(c) Include a statement that an employee who pursues legal action on alleged conduct prohibited by ORS 659A.030, 659A.082 or 659A.112 must do so no later than five years after the occurrence of the violation;

(d) Include a statement that an employer may not require or coerce an employee to enter into a nondisclosure or non-disparagement agreement, including a description of the meaning of those terms;

(e) Include an explanation that an employee claiming to be aggrieved by unlawful discrimination or sexual assault may voluntarily request to enter into a settlement, separation or severance agreement which contains a nondisclosure, non-disparagement, or no-rehire provision only if the employee has at least seven days to revoke the agreement after signing; and

(f) Include a statement that advises employers and employees to document any incidents involving unlawful discrimination and sexual assault.

All employers must:

(a) Make the policy available to employees within the workplace;

(b) Provide a copy of the policy to each employee at the time of hire; and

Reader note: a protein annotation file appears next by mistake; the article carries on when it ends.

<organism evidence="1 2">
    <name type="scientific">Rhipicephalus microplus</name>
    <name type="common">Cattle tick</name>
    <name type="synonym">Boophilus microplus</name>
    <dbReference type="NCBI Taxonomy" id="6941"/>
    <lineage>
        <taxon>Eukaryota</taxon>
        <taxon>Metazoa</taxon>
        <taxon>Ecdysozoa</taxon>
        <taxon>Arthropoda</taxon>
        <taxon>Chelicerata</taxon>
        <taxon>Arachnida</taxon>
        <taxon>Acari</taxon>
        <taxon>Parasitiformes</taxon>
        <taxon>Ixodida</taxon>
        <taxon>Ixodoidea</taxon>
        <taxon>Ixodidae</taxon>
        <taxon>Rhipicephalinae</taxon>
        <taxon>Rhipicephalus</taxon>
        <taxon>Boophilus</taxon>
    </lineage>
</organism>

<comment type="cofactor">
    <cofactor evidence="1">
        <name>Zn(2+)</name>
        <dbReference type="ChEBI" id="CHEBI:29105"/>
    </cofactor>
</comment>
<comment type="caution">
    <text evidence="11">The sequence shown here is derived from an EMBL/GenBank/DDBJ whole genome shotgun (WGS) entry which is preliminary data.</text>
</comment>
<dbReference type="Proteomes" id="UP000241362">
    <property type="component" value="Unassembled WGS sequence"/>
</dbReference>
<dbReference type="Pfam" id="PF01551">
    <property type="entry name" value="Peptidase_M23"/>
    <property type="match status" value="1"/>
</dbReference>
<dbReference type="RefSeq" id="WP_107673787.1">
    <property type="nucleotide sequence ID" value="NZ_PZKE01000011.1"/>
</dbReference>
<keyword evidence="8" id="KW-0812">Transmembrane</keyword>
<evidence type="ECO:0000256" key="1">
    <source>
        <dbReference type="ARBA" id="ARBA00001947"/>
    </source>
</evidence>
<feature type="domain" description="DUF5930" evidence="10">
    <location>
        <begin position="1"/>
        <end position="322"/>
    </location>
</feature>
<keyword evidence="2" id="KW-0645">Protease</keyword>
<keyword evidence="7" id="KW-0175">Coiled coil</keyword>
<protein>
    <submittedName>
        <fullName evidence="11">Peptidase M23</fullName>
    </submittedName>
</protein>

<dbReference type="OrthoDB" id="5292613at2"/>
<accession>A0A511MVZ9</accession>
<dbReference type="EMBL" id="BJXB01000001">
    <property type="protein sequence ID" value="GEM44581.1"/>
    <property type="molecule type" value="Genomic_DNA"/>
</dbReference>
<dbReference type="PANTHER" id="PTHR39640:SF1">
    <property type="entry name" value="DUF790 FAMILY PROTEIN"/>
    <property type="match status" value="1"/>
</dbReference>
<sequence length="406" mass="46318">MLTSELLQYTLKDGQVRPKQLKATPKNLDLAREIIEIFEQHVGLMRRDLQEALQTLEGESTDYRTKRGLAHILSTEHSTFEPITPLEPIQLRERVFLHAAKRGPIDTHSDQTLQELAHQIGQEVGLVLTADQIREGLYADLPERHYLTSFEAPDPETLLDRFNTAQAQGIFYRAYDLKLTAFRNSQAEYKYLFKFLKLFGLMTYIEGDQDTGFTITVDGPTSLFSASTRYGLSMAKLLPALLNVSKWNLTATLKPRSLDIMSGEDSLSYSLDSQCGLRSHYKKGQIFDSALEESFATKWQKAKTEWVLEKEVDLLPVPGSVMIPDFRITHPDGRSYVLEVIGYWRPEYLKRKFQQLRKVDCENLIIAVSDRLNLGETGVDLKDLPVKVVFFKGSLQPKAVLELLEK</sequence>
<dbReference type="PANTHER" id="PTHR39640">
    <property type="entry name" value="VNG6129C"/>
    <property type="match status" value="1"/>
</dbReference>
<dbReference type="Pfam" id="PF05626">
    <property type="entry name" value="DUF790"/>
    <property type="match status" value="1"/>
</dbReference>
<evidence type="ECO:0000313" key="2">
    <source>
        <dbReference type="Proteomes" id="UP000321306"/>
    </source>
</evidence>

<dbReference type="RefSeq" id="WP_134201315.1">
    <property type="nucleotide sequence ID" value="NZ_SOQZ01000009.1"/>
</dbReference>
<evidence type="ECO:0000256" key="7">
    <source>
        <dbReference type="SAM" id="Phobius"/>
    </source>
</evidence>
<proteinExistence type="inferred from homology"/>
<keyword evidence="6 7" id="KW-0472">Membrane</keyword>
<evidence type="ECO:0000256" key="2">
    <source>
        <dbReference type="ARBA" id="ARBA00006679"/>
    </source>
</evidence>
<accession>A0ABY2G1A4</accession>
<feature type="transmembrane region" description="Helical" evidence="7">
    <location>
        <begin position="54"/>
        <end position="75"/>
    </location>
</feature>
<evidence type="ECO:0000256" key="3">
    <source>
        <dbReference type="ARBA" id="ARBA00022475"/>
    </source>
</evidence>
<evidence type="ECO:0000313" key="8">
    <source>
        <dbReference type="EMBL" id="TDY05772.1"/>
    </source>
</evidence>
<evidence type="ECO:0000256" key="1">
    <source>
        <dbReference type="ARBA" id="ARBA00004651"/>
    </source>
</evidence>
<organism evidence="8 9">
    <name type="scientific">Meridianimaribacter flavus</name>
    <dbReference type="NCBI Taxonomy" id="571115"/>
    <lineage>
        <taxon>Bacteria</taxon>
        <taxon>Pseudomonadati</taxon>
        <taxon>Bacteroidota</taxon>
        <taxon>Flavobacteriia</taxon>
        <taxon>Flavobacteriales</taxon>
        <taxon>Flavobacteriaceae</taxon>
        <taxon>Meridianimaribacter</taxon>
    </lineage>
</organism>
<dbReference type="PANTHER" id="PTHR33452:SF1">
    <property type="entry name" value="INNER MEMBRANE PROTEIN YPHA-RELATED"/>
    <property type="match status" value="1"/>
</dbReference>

(c) Require any individual who is designated by the employer to receive complaints to provide a copy of the policy to an employee at the time that the employee discloses information regarding prohibited discrimination or harassment.


Be Road Safe!

To help keep both motorists and farmers safe, the Oregon Farm Bureau (OFB) Health & Safety Committee offers a video and free brochure with important tips on how to share the road safely with farm equipment.

MORE DETAILS

More Valuable Links

OR-OSHA "Fighting farmland and rangeland wildfires" publication.

Guide to Farm Trucking in Oregon – ODOT, online version.

OSU Extension Cereal Newsletters – online reports by count.y


Crop Quality Oregon State Reports.

Grain Bin Safety Flyer.


SAIF: Agriculture and farm safety. Find information on agricultural safety and regulations, including pesticides, farm vehicles, seasonal workers, and more.

Visit the Oregon OSHA website to learn more about agricultural safety and regulations.

View the 2020 Seed Buying Guide here.

Worker Protection Standards